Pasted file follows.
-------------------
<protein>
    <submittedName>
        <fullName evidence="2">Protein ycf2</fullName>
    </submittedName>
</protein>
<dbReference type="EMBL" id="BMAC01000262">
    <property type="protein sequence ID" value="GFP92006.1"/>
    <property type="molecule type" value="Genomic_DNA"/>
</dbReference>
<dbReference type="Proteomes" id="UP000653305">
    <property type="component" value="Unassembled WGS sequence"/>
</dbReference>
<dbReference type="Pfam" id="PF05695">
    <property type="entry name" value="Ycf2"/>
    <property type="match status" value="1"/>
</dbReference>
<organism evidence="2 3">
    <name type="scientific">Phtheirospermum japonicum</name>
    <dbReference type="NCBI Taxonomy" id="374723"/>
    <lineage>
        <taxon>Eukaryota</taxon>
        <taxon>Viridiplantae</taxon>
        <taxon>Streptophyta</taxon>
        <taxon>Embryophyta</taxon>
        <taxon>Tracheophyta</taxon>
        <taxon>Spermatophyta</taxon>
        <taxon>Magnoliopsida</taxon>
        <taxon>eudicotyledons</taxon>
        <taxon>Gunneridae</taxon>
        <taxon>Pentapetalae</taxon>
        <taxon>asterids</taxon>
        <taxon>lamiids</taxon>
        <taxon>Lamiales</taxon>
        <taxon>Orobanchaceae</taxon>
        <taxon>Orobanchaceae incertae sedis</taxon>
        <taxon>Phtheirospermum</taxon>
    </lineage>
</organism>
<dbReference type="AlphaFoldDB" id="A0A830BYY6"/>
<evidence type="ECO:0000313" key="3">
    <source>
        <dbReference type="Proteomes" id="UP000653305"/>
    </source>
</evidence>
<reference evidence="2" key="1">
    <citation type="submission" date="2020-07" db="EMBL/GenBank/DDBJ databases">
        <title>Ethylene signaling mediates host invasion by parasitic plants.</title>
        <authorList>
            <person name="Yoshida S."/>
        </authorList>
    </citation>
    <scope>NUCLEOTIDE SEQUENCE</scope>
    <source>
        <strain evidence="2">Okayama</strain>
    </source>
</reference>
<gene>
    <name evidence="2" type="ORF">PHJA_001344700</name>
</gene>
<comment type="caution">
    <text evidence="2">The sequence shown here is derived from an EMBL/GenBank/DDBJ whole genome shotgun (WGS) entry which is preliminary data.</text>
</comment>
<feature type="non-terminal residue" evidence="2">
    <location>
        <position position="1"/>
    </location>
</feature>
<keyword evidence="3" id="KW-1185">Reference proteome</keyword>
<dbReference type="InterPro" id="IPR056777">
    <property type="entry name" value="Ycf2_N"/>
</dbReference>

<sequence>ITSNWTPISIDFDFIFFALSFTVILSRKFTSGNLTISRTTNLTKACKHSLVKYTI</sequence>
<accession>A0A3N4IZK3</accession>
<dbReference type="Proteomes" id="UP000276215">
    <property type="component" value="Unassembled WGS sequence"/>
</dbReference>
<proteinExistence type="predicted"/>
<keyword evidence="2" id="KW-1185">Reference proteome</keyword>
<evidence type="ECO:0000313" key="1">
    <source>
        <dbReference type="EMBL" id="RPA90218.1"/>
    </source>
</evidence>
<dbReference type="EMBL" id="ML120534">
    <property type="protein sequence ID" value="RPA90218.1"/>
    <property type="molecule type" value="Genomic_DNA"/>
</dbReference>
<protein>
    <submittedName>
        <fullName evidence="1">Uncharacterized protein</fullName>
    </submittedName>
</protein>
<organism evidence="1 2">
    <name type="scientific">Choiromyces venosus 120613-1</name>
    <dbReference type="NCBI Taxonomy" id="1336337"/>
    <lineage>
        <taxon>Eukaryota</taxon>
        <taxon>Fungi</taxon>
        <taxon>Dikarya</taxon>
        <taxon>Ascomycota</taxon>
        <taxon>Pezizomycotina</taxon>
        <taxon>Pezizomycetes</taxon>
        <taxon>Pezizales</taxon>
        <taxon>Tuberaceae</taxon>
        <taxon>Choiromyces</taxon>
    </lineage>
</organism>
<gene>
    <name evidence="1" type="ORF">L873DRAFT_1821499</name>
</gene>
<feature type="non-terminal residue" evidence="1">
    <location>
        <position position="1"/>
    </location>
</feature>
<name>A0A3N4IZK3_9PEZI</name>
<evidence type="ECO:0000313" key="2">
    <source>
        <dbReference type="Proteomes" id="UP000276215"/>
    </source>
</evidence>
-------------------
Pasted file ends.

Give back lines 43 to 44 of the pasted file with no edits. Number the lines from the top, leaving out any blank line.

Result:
    </source>
</evidence>